Day Seven - Taijuan Walker Felix's the Twins
- The box score
The LL Recap
holy shit did you guys see what Taijuan did tonight??? He was amazing. Tai spun his first complete game in the majors, dazzling with all four of his pitches, as he tied a career-high 11 strikeouts while allowing just one base hit (a solo shot) and one walk. Minnesota certainly isn't the biggest offensive juggernaut, but they've been swinging the bat pretty well lately (wRC+ of 106 in July). Tai needed just 101 pitches to work his way through nine innings of brilliant baseball.
The player quote
"It probably is my best outing," he said. "But I just have to move on now and get ready for the next one."
The Mariners have taught me over the years to dismiss the idea of prospects. I won't bother listing the Smoaks and Ackleys and Monteros and Andersons and Nageottes and oh crap I need to stop this. The Mariners have been very bad at using their farm system to develop top level talent. It has gotten to the point where I just expect failure. We love Kyle Seager for so many reasons but primarily it's that he is the giant, glaring exception to the misery machine that has been the Mariners player development since Felix.
Taijuan Walker drove me nuts in the 1st two months of 2015. It's one thing to preach regressing to the mean, and that's a good thing to preach. But when your baseball team is bad and was supposed to be good and the youngest and arguably highest ceiling player spends two months running a 7.33 ERA that temptation to just give in to the "Mariners" narrative is so strong. I couldn't find it but back in May I essentially said Walker had no business pitching in the major leagues.
Well Tai, who definitely name searches himself on Twitter regularly and favorites "the haters" for motivation shut me up, quickly and definitively. After a mediocre 5 2/3 in Toronto on May 24th Walker's next 11 starts ran:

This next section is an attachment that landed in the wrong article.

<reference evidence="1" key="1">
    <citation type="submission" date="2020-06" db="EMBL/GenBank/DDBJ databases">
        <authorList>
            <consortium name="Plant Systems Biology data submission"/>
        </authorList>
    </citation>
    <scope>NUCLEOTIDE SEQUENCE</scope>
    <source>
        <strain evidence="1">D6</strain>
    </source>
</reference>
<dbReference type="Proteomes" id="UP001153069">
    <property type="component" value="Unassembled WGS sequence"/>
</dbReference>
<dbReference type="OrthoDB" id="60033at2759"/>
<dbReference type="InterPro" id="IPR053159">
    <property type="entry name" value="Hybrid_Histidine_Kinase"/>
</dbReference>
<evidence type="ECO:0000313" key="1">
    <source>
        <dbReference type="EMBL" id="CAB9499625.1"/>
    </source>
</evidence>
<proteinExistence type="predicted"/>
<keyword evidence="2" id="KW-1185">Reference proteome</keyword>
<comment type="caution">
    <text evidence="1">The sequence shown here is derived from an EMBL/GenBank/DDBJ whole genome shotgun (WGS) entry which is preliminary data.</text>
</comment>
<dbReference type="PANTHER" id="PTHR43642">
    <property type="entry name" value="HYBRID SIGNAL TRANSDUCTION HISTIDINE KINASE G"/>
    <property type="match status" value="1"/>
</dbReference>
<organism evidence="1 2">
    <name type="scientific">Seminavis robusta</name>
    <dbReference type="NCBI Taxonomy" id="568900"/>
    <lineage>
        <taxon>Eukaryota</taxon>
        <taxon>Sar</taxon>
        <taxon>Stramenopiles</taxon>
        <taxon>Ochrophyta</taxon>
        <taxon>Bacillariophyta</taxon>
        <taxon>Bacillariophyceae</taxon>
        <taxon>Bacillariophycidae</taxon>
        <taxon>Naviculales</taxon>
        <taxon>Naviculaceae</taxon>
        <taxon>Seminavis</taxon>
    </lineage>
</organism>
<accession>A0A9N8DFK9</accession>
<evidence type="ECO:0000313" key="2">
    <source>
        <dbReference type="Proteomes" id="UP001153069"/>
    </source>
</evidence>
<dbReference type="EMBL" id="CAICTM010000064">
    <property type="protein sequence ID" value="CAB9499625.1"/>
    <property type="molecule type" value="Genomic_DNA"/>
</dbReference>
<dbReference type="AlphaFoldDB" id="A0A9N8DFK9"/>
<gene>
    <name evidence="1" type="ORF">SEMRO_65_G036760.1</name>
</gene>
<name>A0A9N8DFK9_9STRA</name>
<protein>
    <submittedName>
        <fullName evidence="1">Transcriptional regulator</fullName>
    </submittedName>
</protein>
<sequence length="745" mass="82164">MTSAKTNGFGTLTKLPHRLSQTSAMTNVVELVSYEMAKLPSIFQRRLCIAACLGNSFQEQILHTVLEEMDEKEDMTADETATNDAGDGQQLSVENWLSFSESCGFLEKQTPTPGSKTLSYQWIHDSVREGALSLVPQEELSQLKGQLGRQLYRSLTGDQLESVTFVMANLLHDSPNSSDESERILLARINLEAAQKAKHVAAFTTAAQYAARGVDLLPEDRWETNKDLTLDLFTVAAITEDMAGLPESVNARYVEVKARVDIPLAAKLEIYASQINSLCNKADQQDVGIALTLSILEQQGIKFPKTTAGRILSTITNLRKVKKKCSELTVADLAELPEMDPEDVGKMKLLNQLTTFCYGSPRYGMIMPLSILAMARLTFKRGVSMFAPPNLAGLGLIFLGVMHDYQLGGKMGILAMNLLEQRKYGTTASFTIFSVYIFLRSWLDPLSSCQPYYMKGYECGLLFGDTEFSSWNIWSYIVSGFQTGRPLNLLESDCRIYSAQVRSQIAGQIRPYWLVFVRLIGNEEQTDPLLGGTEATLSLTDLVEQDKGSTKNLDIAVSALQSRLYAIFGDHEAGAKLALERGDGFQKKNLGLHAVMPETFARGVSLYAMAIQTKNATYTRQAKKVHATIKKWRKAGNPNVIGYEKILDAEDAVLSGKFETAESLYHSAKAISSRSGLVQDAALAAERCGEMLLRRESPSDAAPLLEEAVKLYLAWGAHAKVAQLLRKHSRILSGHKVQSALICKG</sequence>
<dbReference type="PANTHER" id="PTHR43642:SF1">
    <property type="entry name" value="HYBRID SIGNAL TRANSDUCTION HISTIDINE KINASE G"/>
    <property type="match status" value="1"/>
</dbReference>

69.2 IP, 61 H, 31 R, 71 K, 7 BB, 11 HR.
The only blemish was dingers, and that's something that will remain a point of emphasis for Walker in 2016. But Walker continued to strike people out and simply refused to walk anyone, ever. Set stage for July 31st:
One hit. ELEVEN STRIKEOUTS. pic.twitter.com/CxjIWfh2bA— MLB GIFS (@MLBGIFs) August 1, 2015
The Brooks report for the game is a thing of beauty. The fastball averaged 95.9 MPH. He threw 21 curveballs, a pitch that may be the key to Walker reaching his potential. Of the 49 times the Twins swung at one of Walker's pitches a whopping 39% of them missed. When a team can't make contact, and when the pitcher won't stop throwing strikes, you get utter dominance.
The only blemish on Walker's day was a 4th inning changeup to the terror factory that is Miguel Sano, and given his struggles with gopher balls the ensuing home run was an appropriate way for Walker to lose the shutout and no-hitter. Other than that the Twins were utterly overpowered by Walker's stuff, in a way that no other Mariner pitcher (even Felix) was capable of in 2015.
This list has primarily served as a way to remember the happy moments in an otherwise dreary and forgettable season. But no memory of 2015 is as filled with potential happiness for 2016. Taijuan Walker may actually be really great, he may be the one that breaks through and becomes the Kyle Seager of pitchers. Few things could provide the Mariners a greater boost for this coming season.
Don't read this article Taijuan. Let the haters feed you. Also, thanks for this game, it was great.